Using OMEGAMON Monitoring for JVM to Identify Out of Memory Conditions
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New in OMEGAMON for JVM on z/OS v540, a feature for diagnosing potential native memory exhaustion has been delivered. An OutofMemoryError condition can occur for several reasons, one of which is when a JVM has run out of native memory in the address space.
When the JVM starts, memory for the initial Java heap size is allocated (specified by the -Xms Java option). For a 64-bit JVM this is usually above the bar (>2Gb) memory. For a 31-bit JVM this memory is allocated from 31-bit addressable memory (the “extended region”). The JVM itself also requires native memory, and applications that make Java Native interface (JNI) calls will also need native memory. Since the JVM is written in Language Environment (LE)-conforming C/C++, native memory requests (such as malloc() and new()) will be satisfied by the LE heap manager. Not to be confused with the Java heap, LE manages C/C++ memory requests from an LE managed heap. Furthermore, some operating system services also demand memory from the extended region for LSQA (Local System Queue Area), SWA (Scheduler Work Area) and subpools 229/230. The Extended region is represented in Figure 1.
The screenshot below shows the new OMEGAMON for JVM “Native Memory Summary” workspace in the enhanced 3270 user interface. It displays memory utilization at three levels:
This scenario demonstrates how to utilize the “Native Memory Summary” workspace to diagnose OutOfMemory conditions caused when all native memory is exhausted. The “Extended Region Free %” is showing a warning condition. Only 8% of 31-bit addressable memory remains for the address space. Of the maximum extended region size of 1,513 MB the Java Runtime (JRE) occupies 1,137 MB; LE is using 54 MB, and the system areas occupy 148MB (screenshot above). In the Native Memory Category tree, we can see that the largest category is the ”VM Memory Manager (GC)”. Expanding this node shows that the Java heap is occupying the largest part of the region (screenshot below). If the JVM is not experiencing a high rate of garbage collection, then it will be prudent to reduce the size of the initial Java heap (-Xms). This will leave more space for native memory and avoid and unexpected outage.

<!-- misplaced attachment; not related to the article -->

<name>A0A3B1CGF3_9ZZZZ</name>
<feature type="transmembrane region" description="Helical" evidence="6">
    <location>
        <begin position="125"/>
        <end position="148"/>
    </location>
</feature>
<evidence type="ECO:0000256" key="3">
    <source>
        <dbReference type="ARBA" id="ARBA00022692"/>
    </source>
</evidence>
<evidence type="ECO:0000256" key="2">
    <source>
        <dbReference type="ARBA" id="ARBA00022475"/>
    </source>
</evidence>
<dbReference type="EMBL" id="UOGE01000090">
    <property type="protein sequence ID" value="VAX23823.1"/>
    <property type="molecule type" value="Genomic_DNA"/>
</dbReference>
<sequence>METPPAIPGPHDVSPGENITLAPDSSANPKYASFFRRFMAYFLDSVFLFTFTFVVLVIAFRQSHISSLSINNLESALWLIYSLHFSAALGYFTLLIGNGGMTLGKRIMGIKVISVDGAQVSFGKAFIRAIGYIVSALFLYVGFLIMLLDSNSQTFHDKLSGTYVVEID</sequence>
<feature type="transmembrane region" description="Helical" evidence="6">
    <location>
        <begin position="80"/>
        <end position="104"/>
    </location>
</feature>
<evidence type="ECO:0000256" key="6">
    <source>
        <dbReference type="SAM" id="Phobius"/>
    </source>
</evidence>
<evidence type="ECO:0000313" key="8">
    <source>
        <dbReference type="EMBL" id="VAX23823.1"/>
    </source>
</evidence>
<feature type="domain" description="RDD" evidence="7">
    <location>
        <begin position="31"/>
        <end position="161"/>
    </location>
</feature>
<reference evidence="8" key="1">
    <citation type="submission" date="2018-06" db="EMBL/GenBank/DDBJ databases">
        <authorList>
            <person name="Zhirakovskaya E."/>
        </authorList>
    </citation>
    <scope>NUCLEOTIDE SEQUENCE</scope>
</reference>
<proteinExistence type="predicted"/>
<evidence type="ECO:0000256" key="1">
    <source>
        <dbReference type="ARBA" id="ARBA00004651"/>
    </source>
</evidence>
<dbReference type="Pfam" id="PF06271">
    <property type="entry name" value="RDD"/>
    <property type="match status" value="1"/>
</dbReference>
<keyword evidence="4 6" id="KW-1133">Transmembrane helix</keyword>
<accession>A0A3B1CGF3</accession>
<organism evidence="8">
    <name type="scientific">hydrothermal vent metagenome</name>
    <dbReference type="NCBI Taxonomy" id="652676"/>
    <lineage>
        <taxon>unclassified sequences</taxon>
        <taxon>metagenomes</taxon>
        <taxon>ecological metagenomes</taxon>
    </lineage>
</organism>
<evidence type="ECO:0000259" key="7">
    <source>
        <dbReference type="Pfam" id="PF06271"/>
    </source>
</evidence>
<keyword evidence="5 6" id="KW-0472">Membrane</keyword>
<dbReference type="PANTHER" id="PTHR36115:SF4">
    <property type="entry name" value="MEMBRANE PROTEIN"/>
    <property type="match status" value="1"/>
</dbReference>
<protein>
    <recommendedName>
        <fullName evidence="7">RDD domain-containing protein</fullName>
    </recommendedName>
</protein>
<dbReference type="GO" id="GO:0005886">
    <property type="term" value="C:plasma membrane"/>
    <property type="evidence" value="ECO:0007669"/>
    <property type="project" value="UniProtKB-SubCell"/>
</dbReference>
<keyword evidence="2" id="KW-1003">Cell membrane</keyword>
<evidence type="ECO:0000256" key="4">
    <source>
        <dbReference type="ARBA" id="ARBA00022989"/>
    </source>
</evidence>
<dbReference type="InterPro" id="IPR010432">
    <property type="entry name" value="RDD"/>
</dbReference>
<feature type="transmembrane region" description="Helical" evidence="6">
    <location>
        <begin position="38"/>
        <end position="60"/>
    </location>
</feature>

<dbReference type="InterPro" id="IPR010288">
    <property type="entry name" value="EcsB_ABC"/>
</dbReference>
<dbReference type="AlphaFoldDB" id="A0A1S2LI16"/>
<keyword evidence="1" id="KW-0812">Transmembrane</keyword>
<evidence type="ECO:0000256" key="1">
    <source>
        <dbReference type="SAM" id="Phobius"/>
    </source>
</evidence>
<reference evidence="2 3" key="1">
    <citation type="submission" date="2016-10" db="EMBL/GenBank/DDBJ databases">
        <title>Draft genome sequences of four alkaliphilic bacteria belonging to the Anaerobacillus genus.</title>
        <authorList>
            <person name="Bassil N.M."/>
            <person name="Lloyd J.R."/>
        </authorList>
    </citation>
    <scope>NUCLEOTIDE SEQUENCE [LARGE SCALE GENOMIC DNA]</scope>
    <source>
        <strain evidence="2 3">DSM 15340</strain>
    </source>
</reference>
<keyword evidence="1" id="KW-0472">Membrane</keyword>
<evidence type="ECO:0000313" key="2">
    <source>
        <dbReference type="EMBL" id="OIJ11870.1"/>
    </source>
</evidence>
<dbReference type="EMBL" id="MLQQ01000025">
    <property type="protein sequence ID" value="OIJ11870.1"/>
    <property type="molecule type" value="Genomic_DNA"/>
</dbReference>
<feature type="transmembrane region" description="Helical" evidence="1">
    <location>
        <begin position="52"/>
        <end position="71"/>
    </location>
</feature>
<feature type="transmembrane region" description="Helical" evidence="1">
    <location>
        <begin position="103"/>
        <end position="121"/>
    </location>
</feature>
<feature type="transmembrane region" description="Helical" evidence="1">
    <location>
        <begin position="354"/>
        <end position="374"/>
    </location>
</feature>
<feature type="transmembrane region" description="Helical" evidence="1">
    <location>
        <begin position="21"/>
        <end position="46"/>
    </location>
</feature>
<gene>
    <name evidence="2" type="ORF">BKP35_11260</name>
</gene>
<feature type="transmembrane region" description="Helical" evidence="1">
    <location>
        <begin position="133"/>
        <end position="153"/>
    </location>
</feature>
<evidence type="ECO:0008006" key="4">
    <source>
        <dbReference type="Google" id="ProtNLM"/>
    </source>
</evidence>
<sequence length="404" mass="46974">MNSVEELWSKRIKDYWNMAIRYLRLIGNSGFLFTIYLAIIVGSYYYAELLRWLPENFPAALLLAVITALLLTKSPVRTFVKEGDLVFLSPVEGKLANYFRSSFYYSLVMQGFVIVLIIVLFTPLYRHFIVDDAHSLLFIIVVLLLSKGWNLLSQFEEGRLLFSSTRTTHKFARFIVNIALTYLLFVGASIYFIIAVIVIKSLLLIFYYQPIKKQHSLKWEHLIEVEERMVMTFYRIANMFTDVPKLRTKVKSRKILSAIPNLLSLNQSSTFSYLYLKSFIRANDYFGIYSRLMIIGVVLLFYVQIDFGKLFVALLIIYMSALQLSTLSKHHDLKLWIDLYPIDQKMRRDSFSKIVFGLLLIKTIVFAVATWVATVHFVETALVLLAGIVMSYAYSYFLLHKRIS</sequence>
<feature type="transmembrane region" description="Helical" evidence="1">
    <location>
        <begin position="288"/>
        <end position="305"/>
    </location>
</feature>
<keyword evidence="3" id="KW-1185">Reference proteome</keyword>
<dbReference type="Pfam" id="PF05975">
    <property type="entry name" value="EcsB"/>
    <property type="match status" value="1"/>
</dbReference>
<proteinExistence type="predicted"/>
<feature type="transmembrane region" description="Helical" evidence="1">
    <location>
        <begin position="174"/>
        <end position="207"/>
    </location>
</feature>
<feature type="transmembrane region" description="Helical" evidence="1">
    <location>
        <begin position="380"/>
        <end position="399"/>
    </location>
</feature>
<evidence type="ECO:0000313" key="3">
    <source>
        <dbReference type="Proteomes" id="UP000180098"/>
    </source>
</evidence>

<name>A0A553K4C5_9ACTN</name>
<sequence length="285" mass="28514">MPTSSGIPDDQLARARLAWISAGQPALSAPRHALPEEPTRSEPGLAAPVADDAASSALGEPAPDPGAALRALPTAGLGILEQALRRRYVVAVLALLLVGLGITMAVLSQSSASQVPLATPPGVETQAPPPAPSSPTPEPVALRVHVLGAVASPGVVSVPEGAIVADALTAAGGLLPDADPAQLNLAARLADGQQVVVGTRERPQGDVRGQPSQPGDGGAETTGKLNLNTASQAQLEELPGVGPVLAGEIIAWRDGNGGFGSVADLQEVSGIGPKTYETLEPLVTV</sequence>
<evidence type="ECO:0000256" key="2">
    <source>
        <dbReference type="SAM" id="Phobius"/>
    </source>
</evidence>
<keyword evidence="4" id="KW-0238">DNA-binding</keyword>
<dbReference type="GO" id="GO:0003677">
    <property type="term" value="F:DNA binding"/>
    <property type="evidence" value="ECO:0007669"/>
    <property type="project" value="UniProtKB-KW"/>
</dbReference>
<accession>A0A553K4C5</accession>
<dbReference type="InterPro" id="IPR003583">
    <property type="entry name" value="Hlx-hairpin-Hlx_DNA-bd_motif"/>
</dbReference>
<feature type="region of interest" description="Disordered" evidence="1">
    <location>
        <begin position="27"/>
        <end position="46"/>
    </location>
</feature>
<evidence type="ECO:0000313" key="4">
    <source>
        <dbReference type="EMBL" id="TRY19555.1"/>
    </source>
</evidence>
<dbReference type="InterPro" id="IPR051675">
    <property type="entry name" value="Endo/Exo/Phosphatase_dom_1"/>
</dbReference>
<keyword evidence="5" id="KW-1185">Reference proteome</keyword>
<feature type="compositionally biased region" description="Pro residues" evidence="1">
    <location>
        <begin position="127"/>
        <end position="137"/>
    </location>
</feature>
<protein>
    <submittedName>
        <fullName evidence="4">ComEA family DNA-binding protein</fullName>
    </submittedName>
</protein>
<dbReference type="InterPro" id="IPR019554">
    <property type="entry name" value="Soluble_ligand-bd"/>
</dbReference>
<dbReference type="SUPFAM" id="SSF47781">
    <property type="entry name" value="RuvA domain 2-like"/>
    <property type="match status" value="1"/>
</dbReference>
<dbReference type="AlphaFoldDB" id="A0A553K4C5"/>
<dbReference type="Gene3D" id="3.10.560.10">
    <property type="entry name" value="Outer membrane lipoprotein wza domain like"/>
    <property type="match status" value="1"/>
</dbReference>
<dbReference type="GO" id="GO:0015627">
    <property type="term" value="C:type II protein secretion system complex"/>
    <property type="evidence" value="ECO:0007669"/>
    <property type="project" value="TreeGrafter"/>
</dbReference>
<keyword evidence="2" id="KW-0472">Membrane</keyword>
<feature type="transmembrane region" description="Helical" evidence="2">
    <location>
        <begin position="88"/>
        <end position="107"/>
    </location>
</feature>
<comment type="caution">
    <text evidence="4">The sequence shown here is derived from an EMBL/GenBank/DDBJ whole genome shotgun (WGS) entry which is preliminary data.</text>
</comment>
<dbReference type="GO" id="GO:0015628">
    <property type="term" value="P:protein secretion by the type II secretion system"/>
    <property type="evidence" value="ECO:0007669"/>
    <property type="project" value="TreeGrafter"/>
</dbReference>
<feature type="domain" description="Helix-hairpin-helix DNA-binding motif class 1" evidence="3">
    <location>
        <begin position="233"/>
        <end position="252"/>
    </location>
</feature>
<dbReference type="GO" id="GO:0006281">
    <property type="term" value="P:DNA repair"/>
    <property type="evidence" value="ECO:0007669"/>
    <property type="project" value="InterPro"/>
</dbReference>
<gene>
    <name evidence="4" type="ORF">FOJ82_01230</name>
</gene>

In this scenario, we will demonstrate how to utilize the “Native Memory Summary” workspace to diagnose a Java class storage leak. In the screenshot below, the “Extended Region Free %” is showing a warning condition with 7% remaining for the address space. Examining the Native Memory Category tree, we see the ”VM Memory Manager (GC)” is the largest category. Expanding this parent and the child “Classes” category, its continual increase is the indicator that something is wrong. Therefore, more native memory will be consumed. As a result, it will lead to decrease in memory for the address space.
It is also important to examine the other values in the subpanels to identify the category of memory that is increasing. If the LE heap (Language Environment Heap Data subpanel) is increasing without either of the former increasing, then there is some application native code at the root of the problem. If the LSQA/SWA/229/230 (z/OS Extended Region Detail subpanel) is increasing, then it is an operating system service causing the problem. In result, will cause the “Extended Region Free %” to decrease. If the critical threshold is met (<5%), then the JVM may need to be shut down and restarted in an orderly manner before an OutofMemory condition occurs (screenshot below).
If free memory is diminishing over time and we see a particular JVM native memory category correspondingly increase (such as JIT cache, JNI or class memory), then that category is the cause of the leak. The “Java Native Memory” subpanel allows you to drill down to get an in-depth analysis of which parent category or sub-category may be causing issues in the JVM. This capability can assist in narrowing down the memory category in question.
If you are interested in learning more about OMEGAMON Monitoring for JVM and the other new features in v540, a great place to start is the IBM Knowledge Center (htt
OMEGAMON for JVM V5.4.0 is available as a standalone offering, or as an integral part of IBM Service Management Suite for z/OS, OMEGAMON Performance Management Suite for z/OS, and OMEGAMON for z/OS Management Suite. For more information on the scale and capability of these offerings, contact your local IBM representative or visit our Operational Excellence solutions webpage.